One of my very favorite things about RAGBRAI is that the ride is UNLIKE most other organized tours. Whereas many rides are fully supported in a way that includes everything set up and handed to the riders along the route in such a way that riders hardly need to think for themselves, RAGBRAI, on the other hand, is a ride that allows for full…[Read more]
While Amtrak has limited space for bikes that are carried on (racks in the coach cars), you can always check your bike as baggage. Compared with flying with a bike, the cost is minimal ($15 the last time I did it). They’ll even provide a box which requires only that your handlebar is turned 90 degrees and the pedals are removed (along with a 50…[Read more]
I spent some time this morning plotting out each day’s route on Strava. The data that I came up with show considerable variation from that published on the Register’s route maps (both mileage and elevation). Overall, I came up with 495.5 miles. That total includes the Karras Loop (without the leg down to the Honey Creek resort and back).
For much of my life (on the water and on land), I have been a fan of the Bill’s Bag (which I also use for RAGBRAI). They’re simple, durable, waterproof (in case your baggage gets left out in the rain), and can be carried on your back (but not meant for long-distance hiking). I have a large one (110L) that I use for RAGBRAI, but I also have a 65L…[Read more]
I hadn’t heard about RAGBRAI back when this video was produced. At the time, I was wishing that I could be with the thousands that were crossing the country on that first Bikecentennial trans-Am adventure.
I learned about RAGBRAI in 1979, having seen a small blurb about it in a sidebar in U.S. News & World Report (I believe). In response to those…[Read more]
THANK YOU for sharing! What a wonderful story! Ah, I remember doing similar things at about the same time. So good to know that it was not uncommon! I just hope that today’s youth are so inspired! If not, they’ll just have to put up with us geezers continuing to do crazy things!
One of the things that RAGBRAI does better than any other group ride I’ve ever experienced is to engage the people and communities along the way.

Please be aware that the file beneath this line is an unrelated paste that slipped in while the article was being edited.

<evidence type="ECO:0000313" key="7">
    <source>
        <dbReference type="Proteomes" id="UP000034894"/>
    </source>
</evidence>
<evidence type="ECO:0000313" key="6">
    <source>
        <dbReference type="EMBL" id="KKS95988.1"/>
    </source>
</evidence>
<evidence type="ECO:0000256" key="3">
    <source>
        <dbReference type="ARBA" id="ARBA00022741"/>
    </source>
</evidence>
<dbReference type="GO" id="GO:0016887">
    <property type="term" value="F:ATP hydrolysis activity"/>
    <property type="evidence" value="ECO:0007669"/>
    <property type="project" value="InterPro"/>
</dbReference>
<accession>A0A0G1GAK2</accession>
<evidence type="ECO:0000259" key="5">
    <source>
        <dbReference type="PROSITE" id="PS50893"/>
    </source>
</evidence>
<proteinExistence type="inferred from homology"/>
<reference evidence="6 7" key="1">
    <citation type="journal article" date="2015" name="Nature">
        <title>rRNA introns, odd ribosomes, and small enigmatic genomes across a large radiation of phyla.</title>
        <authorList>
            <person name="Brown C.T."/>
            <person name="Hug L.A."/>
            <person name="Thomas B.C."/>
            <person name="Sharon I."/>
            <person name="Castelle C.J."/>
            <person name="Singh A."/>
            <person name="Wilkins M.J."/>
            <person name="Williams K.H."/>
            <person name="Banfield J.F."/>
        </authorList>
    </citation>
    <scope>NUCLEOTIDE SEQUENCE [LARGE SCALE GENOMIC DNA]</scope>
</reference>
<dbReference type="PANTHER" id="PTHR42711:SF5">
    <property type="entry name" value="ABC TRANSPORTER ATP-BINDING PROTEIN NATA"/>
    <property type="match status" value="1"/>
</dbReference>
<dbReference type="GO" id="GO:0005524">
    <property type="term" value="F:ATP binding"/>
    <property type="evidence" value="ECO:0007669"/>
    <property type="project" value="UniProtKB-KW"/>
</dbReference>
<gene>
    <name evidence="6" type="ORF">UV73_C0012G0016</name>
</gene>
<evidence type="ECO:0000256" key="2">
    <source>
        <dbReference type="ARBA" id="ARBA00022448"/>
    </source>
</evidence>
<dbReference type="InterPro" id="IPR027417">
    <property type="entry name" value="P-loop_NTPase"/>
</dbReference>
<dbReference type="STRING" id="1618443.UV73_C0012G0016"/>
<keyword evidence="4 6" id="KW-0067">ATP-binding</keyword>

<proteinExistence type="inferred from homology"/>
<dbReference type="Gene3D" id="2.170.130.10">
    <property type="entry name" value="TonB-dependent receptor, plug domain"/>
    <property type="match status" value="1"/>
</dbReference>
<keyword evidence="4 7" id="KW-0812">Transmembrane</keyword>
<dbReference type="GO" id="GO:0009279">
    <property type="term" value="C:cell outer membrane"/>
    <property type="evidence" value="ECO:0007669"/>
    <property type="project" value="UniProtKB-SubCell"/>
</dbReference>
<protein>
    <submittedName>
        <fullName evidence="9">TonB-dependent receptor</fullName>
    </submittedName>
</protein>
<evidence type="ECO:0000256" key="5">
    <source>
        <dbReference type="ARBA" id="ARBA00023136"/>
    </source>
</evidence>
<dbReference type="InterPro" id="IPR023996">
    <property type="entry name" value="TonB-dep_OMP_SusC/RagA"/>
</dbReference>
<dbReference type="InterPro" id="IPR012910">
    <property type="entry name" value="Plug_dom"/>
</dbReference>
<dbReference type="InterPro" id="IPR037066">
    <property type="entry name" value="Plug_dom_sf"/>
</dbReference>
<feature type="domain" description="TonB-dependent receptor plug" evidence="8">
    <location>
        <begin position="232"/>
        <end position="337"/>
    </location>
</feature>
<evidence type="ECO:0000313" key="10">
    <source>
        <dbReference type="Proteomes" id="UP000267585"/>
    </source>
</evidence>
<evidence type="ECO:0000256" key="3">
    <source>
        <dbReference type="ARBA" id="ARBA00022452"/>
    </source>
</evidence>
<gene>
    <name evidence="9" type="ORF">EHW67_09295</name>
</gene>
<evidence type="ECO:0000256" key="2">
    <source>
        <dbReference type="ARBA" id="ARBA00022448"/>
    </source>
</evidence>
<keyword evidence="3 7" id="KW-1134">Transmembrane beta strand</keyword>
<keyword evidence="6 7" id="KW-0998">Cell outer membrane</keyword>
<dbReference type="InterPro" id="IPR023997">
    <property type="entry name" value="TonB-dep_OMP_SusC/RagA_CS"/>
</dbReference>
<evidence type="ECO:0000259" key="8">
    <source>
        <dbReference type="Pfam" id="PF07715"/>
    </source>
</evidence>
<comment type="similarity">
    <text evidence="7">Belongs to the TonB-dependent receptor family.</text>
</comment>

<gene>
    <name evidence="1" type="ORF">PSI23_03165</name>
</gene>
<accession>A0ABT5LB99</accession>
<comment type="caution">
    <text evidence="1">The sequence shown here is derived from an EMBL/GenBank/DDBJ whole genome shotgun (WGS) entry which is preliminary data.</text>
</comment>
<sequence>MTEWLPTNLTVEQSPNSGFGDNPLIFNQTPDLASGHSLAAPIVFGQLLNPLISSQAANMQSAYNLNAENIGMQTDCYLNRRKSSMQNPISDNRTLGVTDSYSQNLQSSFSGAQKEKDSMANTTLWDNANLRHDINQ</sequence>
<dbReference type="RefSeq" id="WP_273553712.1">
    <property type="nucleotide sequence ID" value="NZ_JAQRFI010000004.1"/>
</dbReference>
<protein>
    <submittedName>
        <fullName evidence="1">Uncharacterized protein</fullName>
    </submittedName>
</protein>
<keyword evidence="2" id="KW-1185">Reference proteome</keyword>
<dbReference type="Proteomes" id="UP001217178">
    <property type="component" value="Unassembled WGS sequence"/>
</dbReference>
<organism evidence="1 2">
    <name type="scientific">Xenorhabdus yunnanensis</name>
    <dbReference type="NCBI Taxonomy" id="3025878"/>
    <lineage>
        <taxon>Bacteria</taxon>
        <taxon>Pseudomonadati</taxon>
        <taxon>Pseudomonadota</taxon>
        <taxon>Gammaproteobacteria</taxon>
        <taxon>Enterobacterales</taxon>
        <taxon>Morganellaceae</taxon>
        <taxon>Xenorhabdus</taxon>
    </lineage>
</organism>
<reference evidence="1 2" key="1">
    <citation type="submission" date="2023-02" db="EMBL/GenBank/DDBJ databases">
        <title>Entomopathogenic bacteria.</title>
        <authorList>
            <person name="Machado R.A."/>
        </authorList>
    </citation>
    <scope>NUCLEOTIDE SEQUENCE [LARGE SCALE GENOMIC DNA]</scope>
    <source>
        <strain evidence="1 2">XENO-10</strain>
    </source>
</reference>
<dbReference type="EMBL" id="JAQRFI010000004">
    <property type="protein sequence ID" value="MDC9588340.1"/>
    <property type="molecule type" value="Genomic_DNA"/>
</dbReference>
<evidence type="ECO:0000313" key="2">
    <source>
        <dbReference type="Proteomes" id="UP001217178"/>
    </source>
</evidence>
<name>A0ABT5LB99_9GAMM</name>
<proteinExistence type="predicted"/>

With the exception of RAGBRAI, the organizers of virtually all of the organized rides I’ve participated in focus pretty much exclusively on the riders, while setting up a form of a bubble that not only…[Read more]
I would suggest that you fully immerse yourself in the experience. (i.e., don’t try to get out ahead of it) RAGBRAI runs extremely well and riding/camping/communing with the masses (including all the wonderful local people along the way) is what it’s all about.
That said, there are those who prefer to beat the heat of the day and have…[Read more]
“Back in the day,” one of the hot items on RAGBRAI was the KYBO t-shirt. When I’d arrive in the start town on the Friday before the ride started, the KYBO trucks would roll in and we’d rush over to get the shirt.
Here’s what the Register writes as background to the KYBO (Keep Your Bowels Open):
Maybe it’s age, or the rose-colored glasses tinting the memories of the past, but I’d like to do a Retro RAGBRAI.
I fondly recollect the days when most folks on the ride stayed at the same campground, which wasn’t filled with cars, buses, trailers, RV’s, etc. We were either bagging it or using the DMR trucks. The lack of vehicles in the…[Read more]
Interesting thread, on a topic which is being debated more and more these days as ebikes become more and more common.
Several years ago, myself and the rest of the staff at a bicycle advocacy organization in Vermont had a lengthy internal debate about whether or not the local parks and rec department should approve the request of a commercial…[Read more]